Care trusts are logical step but pay may create problem

Further integration between social services and health is key to
improving services, according to evidence from the first integrated
trust in Britain.

Somerset Partnership NHS and Social Care Trust was set up in
1999 as a single integrated mental health and social care provider,
alongside a joint commissioning board with devolved responsibility
for all spending on mental health.

Despite being established before the introduction of greater
flexibility and freedom in joint working arrangements, the outcome
was effectively a blueprint for the care trusts outlined in the
Health and Social Care Act 2001. Trust executive director and
social worker Sue Okell said she was convinced that, in terms of
service-user benefits, further integration between health and
social services was the way forward.

Speaking at a meeting on partnership working with the health
sector at the Local Government Association’s annual conference last
week, Okell said: “I worked for 25 years in the local authority
sector and I had serious reservations about whether I could make
that transition [to an integrated trust]. Now I’m convinced.”

She said moving to care trust status was a logical step, and
added that it was vital to introduce measures to ensure social care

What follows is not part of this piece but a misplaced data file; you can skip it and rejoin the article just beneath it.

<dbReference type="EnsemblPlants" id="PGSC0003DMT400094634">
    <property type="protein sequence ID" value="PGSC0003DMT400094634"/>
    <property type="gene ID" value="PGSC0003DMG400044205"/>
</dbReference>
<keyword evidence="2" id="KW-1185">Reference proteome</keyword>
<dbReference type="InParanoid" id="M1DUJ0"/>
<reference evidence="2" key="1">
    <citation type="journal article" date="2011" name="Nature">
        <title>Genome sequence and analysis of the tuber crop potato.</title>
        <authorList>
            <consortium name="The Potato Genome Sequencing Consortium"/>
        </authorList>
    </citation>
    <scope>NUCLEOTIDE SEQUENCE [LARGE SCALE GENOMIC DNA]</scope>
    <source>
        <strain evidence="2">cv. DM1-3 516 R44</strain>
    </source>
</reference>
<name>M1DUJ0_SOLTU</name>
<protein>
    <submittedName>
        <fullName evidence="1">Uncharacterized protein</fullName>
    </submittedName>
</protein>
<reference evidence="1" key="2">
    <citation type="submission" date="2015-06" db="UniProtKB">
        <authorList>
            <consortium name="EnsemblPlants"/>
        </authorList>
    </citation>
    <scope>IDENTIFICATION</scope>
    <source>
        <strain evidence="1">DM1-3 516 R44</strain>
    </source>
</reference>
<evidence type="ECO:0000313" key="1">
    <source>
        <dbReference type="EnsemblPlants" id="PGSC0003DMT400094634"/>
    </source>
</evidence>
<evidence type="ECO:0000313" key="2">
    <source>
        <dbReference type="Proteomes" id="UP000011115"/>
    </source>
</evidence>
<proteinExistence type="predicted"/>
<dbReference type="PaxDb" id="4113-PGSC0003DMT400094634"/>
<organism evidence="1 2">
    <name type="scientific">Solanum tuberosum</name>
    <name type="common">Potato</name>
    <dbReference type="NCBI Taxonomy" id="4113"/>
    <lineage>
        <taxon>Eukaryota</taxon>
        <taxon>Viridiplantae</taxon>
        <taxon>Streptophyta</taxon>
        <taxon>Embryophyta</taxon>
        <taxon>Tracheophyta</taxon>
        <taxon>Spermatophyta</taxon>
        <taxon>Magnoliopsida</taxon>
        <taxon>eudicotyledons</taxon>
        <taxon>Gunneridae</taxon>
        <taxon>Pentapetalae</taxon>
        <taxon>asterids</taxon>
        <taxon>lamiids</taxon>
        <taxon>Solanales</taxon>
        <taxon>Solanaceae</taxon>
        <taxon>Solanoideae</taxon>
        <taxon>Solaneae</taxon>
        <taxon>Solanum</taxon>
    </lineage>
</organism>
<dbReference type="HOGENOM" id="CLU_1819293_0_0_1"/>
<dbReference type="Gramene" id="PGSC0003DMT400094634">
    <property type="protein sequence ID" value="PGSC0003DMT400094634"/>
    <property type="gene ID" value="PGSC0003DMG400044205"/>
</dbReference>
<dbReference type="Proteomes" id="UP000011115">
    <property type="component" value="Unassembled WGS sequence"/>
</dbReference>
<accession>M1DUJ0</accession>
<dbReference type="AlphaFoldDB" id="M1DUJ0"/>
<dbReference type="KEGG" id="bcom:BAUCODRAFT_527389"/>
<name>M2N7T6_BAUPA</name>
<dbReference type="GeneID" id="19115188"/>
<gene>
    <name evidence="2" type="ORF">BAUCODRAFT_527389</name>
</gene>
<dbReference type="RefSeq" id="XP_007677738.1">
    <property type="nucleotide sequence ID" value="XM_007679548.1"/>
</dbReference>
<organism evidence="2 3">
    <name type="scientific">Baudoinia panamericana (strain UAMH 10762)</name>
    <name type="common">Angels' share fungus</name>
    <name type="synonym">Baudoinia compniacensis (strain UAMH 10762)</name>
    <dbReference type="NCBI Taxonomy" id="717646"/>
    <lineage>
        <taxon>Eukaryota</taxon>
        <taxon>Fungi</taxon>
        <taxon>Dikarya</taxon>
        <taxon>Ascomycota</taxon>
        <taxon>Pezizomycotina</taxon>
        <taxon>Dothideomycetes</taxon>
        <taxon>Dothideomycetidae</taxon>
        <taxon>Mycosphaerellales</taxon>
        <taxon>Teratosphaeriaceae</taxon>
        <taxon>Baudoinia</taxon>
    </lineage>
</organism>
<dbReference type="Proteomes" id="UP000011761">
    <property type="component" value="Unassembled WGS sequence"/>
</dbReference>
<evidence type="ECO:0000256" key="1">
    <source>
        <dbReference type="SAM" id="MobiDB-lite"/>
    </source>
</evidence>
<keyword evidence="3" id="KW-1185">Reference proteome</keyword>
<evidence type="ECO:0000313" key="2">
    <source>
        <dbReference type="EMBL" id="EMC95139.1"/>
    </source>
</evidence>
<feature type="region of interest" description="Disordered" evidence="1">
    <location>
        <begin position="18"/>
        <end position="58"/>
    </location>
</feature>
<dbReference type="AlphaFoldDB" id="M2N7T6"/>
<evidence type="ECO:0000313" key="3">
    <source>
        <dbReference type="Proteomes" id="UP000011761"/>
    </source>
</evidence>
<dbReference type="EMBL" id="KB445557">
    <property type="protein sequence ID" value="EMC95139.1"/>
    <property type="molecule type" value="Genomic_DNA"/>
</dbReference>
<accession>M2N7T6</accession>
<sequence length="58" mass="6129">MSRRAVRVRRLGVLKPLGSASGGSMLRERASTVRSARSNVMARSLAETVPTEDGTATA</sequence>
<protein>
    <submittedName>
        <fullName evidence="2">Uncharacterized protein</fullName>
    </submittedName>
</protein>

functions were not lost.

She said that moving to a single integrated trust had resulted
in definite savings, improved services for service-users, greater
user and carer involvement in planning, less duplication and
improved working relationships.

However, she warned that in the integrated trust model staff
issues could be a problem, as differences in pay and working
conditions between team members became apparent. “People are doing
similar jobs for different pay and conditions,” Okell said. “It is
a source of conflict and is becoming more of an issue now [staff]
are in the same buildings, in the same meetings. It’s a problem
that will have to be dealt with nationally.”

Annie Ralph, chief executive of Braintree Council, Essex, which
has put in a joint bid with the local primary care group to become
one of the government’s care trust demonstration sites or pilots,
predicted that care trust status would create “opportunities to
significantly help solve recruitment and retention problems”.

She said that staff were committed to good quality services and
the notion of a single care package. “One of the deciding factors
for the level of interest [in our expression of interest] was that
we are bringing the holistic view with housing as well.”

The Department of Health sent out letters last month inviting
bids for demonstration sites for care trusts by the end of July
(News, page 3, 28 June).

Deputy manager of the DoH’s older people taskforce, William
Vineall, told the National Housing Federation’s housing care and
support conference last week that between six and eight expressions
of interest had been received so far. “We have an expectation of
getting 12, 15 or 20 expressions of interest in the next few
weeks,” he said.

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